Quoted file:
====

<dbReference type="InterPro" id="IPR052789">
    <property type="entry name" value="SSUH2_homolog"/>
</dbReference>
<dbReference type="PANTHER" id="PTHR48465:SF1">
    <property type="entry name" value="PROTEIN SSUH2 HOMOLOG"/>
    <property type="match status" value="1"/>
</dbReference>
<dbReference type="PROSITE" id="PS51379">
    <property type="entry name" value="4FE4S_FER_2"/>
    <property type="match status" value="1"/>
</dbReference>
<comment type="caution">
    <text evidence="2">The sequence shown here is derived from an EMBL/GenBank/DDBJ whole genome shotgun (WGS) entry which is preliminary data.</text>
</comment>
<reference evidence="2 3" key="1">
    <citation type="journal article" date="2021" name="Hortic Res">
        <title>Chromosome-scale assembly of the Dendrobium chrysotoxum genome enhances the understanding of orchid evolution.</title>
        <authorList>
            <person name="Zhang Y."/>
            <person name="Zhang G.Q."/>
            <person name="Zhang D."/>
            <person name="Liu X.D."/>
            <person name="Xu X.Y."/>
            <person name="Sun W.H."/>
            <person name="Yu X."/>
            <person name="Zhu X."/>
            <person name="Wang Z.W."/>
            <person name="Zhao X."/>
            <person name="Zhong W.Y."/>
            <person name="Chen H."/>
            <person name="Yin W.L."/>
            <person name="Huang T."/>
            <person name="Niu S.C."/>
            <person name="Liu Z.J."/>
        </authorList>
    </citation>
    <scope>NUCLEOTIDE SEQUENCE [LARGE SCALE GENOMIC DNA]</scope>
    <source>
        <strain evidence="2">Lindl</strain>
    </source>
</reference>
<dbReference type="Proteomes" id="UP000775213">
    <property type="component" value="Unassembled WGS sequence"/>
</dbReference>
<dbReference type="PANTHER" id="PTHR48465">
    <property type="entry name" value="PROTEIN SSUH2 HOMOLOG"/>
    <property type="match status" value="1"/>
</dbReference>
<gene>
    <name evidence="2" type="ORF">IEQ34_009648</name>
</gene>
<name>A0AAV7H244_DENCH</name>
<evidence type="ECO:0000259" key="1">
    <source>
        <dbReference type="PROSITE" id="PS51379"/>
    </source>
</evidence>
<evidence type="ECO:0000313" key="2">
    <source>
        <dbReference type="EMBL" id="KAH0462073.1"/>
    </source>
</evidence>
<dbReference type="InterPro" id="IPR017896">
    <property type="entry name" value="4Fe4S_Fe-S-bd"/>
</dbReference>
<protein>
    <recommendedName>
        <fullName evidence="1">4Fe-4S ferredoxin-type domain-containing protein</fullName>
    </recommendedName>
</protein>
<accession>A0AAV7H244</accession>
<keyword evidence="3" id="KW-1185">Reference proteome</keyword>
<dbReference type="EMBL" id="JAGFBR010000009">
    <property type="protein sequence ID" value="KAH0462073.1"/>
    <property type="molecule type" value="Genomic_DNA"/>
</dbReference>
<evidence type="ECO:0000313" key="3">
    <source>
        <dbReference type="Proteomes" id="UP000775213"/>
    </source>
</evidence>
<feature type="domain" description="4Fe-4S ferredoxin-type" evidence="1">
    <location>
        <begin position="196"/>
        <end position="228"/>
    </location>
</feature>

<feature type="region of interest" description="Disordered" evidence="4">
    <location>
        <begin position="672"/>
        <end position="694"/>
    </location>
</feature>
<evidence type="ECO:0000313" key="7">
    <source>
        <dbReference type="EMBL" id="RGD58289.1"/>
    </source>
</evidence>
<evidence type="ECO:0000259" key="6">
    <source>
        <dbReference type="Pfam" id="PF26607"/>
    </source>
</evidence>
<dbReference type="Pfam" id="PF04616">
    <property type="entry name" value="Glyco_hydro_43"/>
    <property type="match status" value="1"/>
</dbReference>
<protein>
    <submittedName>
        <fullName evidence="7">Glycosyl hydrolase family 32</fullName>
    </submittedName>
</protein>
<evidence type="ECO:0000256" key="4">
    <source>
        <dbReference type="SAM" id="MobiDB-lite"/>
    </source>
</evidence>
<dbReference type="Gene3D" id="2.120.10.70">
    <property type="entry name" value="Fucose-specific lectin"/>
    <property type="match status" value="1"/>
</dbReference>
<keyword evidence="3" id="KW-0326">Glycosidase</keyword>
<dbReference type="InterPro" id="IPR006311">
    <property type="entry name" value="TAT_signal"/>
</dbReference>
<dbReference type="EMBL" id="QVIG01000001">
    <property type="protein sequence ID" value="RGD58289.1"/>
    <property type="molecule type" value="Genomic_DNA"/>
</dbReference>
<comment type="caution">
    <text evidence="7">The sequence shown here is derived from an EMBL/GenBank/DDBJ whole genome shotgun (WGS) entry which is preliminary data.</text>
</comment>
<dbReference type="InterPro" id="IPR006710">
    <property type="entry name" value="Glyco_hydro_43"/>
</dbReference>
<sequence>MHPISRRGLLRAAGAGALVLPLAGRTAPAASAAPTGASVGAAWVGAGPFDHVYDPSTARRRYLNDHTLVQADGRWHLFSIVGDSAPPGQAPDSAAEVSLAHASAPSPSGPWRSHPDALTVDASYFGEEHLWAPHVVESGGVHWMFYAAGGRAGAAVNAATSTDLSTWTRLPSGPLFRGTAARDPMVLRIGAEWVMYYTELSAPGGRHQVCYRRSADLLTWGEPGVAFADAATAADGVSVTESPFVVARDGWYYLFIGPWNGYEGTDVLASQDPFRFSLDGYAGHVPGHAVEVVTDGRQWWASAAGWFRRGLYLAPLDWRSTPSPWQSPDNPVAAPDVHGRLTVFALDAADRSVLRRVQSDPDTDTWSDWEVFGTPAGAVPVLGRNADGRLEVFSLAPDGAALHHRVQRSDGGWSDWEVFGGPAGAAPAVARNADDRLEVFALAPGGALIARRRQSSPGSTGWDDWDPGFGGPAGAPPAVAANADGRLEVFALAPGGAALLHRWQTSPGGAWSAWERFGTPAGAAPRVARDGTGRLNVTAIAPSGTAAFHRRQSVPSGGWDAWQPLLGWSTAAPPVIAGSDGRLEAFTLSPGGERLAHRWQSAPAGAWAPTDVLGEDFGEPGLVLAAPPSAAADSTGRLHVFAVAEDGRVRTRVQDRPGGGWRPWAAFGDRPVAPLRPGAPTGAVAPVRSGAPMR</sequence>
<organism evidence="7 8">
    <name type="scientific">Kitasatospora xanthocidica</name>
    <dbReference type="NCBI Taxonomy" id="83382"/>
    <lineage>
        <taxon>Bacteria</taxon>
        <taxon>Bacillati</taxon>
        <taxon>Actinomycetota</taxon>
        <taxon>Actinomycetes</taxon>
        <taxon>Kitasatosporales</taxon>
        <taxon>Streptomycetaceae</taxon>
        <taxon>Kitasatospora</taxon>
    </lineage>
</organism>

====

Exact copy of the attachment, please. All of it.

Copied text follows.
<dbReference type="InterPro" id="IPR052789">
    <property type="entry name" value="SSUH2_homolog"/>
</dbReference>
<dbReference type="PANTHER" id="PTHR48465:SF1">
    <property type="entry name" value="PROTEIN SSUH2 HOMOLOG"/>
    <property type="match status" value="1"/>
</dbReference>
<dbReference type="PROSITE" id="PS51379">
    <property type="entry name" value="4FE4S_FER_2"/>
    <property type="match status" value="1"/>
</dbReference>
<comment type="caution">
    <text evidence="2">The sequence shown here is derived from an EMBL/GenBank/DDBJ whole genome shotgun (WGS) entry which is preliminary data.</text>
</comment>
<reference evidence="2 3" key="1">
    <citation type="journal article" date="2021" name="Hortic Res">
        <title>Chromosome-scale assembly of the Dendrobium chrysotoxum genome enhances the understanding of orchid evolution.</title>
        <authorList>
            <person name="Zhang Y."/>
            <person name="Zhang G.Q."/>
            <person name="Zhang D."/>
            <person name="Liu X.D."/>
            <person name="Xu X.Y."/>
            <person name="Sun W.H."/>
            <person name="Yu X."/>
            <person name="Zhu X."/>
            <person name="Wang Z.W."/>
            <person name="Zhao X."/>
            <person name="Zhong W.Y."/>
            <person name="Chen H."/>
            <person name="Yin W.L."/>
            <person name="Huang T."/>
            <person name="Niu S.C."/>
            <person name="Liu Z.J."/>
        </authorList>
    </citation>
    <scope>NUCLEOTIDE SEQUENCE [LARGE SCALE GENOMIC DNA]</scope>
    <source>
        <strain evidence="2">Lindl</strain>
    </source>
</reference>
<dbReference type="Proteomes" id="UP000775213">
    <property type="component" value="Unassembled WGS sequence"/>
</dbReference>
<dbReference type="PANTHER" id="PTHR48465">
    <property type="entry name" value="PROTEIN SSUH2 HOMOLOG"/>
    <property type="match status" value="1"/>
</dbReference>
<gene>
    <name evidence="2" type="ORF">IEQ34_009648</name>
</gene>
<name>A0AAV7H244_DENCH</name>
<evidence type="ECO:0000259" key="1">
    <source>
        <dbReference type="PROSITE" id="PS51379"/>
    </source>
</evidence>
<evidence type="ECO:0000313" key="2">
    <source>
        <dbReference type="EMBL" id="KAH0462073.1"/>
    </source>
</evidence>
<dbReference type="InterPro" id="IPR017896">
    <property type="entry name" value="4Fe4S_Fe-S-bd"/>
</dbReference>
<protein>
    <recommendedName>
        <fullName evidence="1">4Fe-4S ferredoxin-type domain-containing protein</fullName>
    </recommendedName>
</protein>
<accession>A0AAV7H244</accession>
<keyword evidence="3" id="KW-1185">Reference proteome</keyword>
<dbReference type="EMBL" id="JAGFBR010000009">
    <property type="protein sequence ID" value="KAH0462073.1"/>
    <property type="molecule type" value="Genomic_DNA"/>
</dbReference>
<evidence type="ECO:0000313" key="3">
    <source>
        <dbReference type="Proteomes" id="UP000775213"/>
    </source>
</evidence>
<feature type="domain" description="4Fe-4S ferredoxin-type" evidence="1">
    <location>
        <begin position="196"/>
        <end position="228"/>
    </location>
</feature>

<feature type="region of interest" description="Disordered" evidence="4">
    <location>
        <begin position="672"/>
        <end position="694"/>
    </location>
</feature>
<evidence type="ECO:0000313" key="7">
    <source>
        <dbReference type="EMBL" id="RGD58289.1"/>
    </source>
</evidence>
<evidence type="ECO:0000259" key="6">
    <source>
        <dbReference type="Pfam" id="PF26607"/>
    </source>
</evidence>
<dbReference type="Pfam" id="PF04616">
    <property type="entry name" value="Glyco_hydro_43"/>
    <property type="match status" value="1"/>
</dbReference>
<protein>
    <submittedName>
        <fullName evidence="7">Glycosyl hydrolase family 32</fullName>
    </submittedName>
</protein>
<evidence type="ECO:0000256" key="4">
    <source>
        <dbReference type="SAM" id="MobiDB-lite"/>
    </source>
</evidence>
<dbReference type="Gene3D" id="2.120.10.70">
    <property type="entry name" value="Fucose-specific lectin"/>
    <property type="match status" value="1"/>
</dbReference>
<keyword evidence="3" id="KW-0326">Glycosidase</keyword>
<dbReference type="InterPro" id="IPR006311">
    <property type="entry name" value="TAT_signal"/>
</dbReference>
<dbReference type="EMBL" id="QVIG01000001">
    <property type="protein sequence ID" value="RGD58289.1"/>
    <property type="molecule type" value="Genomic_DNA"/>
</dbReference>
<comment type="caution">
    <text evidence="7">The sequence shown here is derived from an EMBL/GenBank/DDBJ whole genome shotgun (WGS) entry which is preliminary data.</text>
</comment>
<dbReference type="InterPro" id="IPR006710">
    <property type="entry name" value="Glyco_hydro_43"/>
</dbReference>
<sequence>MHPISRRGLLRAAGAGALVLPLAGRTAPAASAAPTGASVGAAWVGAGPFDHVYDPSTARRRYLNDHTLVQADGRWHLFSIVGDSAPPGQAPDSAAEVSLAHASAPSPSGPWRSHPDALTVDASYFGEEHLWAPHVVESGGVHWMFYAAGGRAGAAVNAATSTDLSTWTRLPSGPLFRGTAARDPMVLRIGAEWVMYYTELSAPGGRHQVCYRRSADLLTWGEPGVAFADAATAADGVSVTESPFVVARDGWYYLFIGPWNGYEGTDVLASQDPFRFSLDGYAGHVPGHAVEVVTDGRQWWASAAGWFRRGLYLAPLDWRSTPSPWQSPDNPVAAPDVHGRLTVFALDAADRSVLRRVQSDPDTDTWSDWEVFGTPAGAVPVLGRNADGRLEVFSLAPDGAALHHRVQRSDGGWSDWEVFGGPAGAAPAVARNADDRLEVFALAPGGALIARRRQSSPGSTGWDDWDPGFGGPAGAPPAVAANADGRLEVFALAPGGAALLHRWQTSPGGAWSAWERFGTPAGAAPRVARDGTGRLNVTAIAPSGTAAFHRRQSVPSGGWDAWQPLLGWSTAAPPVIAGSDGRLEAFTLSPGGERLAHRWQSAPAGAWAPTDVLGEDFGEPGLVLAAPPSAAADSTGRLHVFAVAEDGRVRTRVQDRPGGGWRPWAAFGDRPVAPLRPGAPTGAVAPVRSGAPMR</sequence>
<organism evidence="7 8">
    <name type="scientific">Kitasatospora xanthocidica</name>
    <dbReference type="NCBI Taxonomy" id="83382"/>
    <lineage>
        <taxon>Bacteria</taxon>
        <taxon>Bacillati</taxon>
        <taxon>Actinomycetota</taxon>
        <taxon>Actinomycetes</taxon>
        <taxon>Kitasatosporales</taxon>
        <taxon>Streptomycetaceae</taxon>
        <taxon>Kitasatospora</taxon>
    </lineage>
</organism>